After the long dictatorship of Franco, the elections of 1977 successfully established a democratic regime in which the ballot box served its usual functions of government control, parliamentary representation, and political legitimation. Since then, elections have been held at regular intervals to elect the bi-cameral parliament, formed by the 350 members of the Congress of Deputies and the approximately 200 members of the Senate. These are regarded as the most important, and have the highest electoral turnout. Elections are also held for the parliaments of the seventeen autonomous communities, the 8,000 municipal councils, and the Spanish seats in the European Parliament. The general elections held since 1977 display three distinct phases. The first, extending from 1977 to 1982, and including the general election of 1979, was characterized by a moderate pluralist party system, and minority government by the centre-right UCD led by Adolfo Suárez, which steered through the transition to democracy. Facing them was a fragmented opposition, dominated by Felipe González's socialist PSOE. The second phase (1982–93) dates from the extraordinary electoral result of October 1982, when with the collapse of UCD the PSOE was able to win an absolute majority, and become the dominant party. The PSOE went on to win the next two elections, maintaining a considerable lead in terms of both votes and seats over the Popular Alliance, the staunchly conservative party led by Manuel Fraga. The 1993 elections brought the socialist supremacy to an end, though González, by then the longest-serving Prime Minister in Spanish history, was still able to form a minority PSOE government. However, greater competition on the left between the PSOE and the United Left, the coalition centred on the PCE led by Julio Anguita, and on the right between the PSOE and the PP, paved the way for the political changeover which eventually took place in 1996. For the first time, José María Aznar's PP won an electoral contest, although his minority government depended, as had the PSOE since 1993, on the support of the Catalan and Basque nationalists of, respectively, CiU and PNV. Throughout these changes there has been a certain continuity in electoral behaviour. First, electoral and parliamentary fragmentation (that is, the number of significant parties) has remained low. Despite the presence of numerous nationalist and regional parties in parliament, the two main political parties have generally won over 70 percent of the vote and more than 80 percent of the seats. Second, the ideological polarization between the principal parties has been relatively limited. The majority of voters have opted for centre-right or centre-left parties; the extremist parties (with the exception of Herri Batasuna in Euskadi) are insignificant. Finally, electoral volatility (that is, changes in voting choices in successive elections) has shown some unusual features. It was relatively low in the first elections (1977 and 1979) and exceptionally high in 1982, when more than 40 percent of citizens changed parties in what is considered to have been one of the biggest swings in European electoral history. Since then, however, swings have remained within narrow limits, comparable to those found in the most stable European party systems.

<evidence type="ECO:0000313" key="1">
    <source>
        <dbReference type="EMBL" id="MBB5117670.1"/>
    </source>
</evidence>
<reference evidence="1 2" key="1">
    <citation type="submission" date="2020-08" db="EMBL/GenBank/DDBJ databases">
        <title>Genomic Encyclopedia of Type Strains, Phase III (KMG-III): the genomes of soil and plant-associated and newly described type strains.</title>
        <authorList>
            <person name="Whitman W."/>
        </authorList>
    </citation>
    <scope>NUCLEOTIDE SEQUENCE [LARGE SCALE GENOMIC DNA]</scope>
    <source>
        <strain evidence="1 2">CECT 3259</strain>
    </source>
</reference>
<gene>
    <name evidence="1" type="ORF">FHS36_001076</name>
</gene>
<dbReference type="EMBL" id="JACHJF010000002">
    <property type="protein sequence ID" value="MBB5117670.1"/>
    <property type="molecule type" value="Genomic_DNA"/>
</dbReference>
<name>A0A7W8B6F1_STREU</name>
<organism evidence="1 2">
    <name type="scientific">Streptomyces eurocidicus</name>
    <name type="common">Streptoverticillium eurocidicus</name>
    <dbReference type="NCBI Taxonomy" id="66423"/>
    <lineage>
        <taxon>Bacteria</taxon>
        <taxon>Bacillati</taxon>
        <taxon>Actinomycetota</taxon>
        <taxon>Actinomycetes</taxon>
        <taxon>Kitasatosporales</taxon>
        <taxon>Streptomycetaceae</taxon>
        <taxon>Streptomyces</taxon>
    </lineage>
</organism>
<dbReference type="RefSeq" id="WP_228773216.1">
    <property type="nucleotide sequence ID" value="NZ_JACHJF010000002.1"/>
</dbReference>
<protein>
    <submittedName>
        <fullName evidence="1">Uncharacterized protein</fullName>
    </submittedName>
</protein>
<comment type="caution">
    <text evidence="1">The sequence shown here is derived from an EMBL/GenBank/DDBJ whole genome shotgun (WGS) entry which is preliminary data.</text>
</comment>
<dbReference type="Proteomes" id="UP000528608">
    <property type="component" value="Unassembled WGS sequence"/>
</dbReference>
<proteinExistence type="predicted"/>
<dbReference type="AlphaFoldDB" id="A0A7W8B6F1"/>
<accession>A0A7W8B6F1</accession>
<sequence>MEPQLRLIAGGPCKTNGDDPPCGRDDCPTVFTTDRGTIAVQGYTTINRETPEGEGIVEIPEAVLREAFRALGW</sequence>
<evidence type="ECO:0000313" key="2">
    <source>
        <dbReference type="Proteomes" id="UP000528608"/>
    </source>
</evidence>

In the light of the various general elections held since 1977, Spaniards" electoral behaviour can be described as stable, and the overall framework of the party system has been institutionalized. The principal characteristics of electoral behaviour are (i) the weakness of party identification, amongst the lowest in Europe; (ii) the virtual absence of social or political organizations serving to anchor votes; (iii) the limited role of class conflict, due to the typically catch-all strategies adopted by all the parties; (iv) the even weaker impact of the religious cleavage, in the wake of an intense process of secularization; (v) the extraordinary importance, by contrast, of the regional cleavage in some autonomous communities, especially the Basque country, Catalonia, and Navarre; and (vi) despite the absence of sharp polarization between the two main parties, the decisive importance of ideological preferences between left and right, which are stronger than party loyalties. The proportional system used for elections to the Congress of Deputies is sometimes described as a "strong" system because of its capacity to restrict voter behaviour and exert a restraining influence on parties. The combination of the highly uneven distribution of seats in thinly populated provincial districts, its small magnitude (the majority have six seats or fewer), and the use of the D'Hondt "additional member" formula, have favoured the emergence of strong majority parties. Any imbalances in the system have been compensated for by its capacity to produce governability, reduce parliamentary fragmentation, contribute to stability, respect party pluralism, and foster political integration, in a situation characterized by profound territorial differences.
   Further reading
   - Del Castillo, P. (ed.) (1994) Comportamiento político y electoral, Madrid: Centro de Investigaciones Sociológicas (a thorough and useful symposium volume on Spanish elections and electoral behaviour).
   - Gunther, R., Sani, G. and Shabad, G. (1986) Spain after Franco: The Making of a Competitive Party System, Berkeley, CA: University of California Press (an excellent and well-documented account of the 1977 and 1979 elections).
   - Linz, J.J. and Montero, J.R. (eds) (1986) Crisis y cambio: electores y partidos en la España de los años ochenta, Madrid: Centro de Estudios Constitucionales (a very detailed analysis of the 1982 elections and their consequences).

Encyclopedia of contemporary Spanish culture. 2013.

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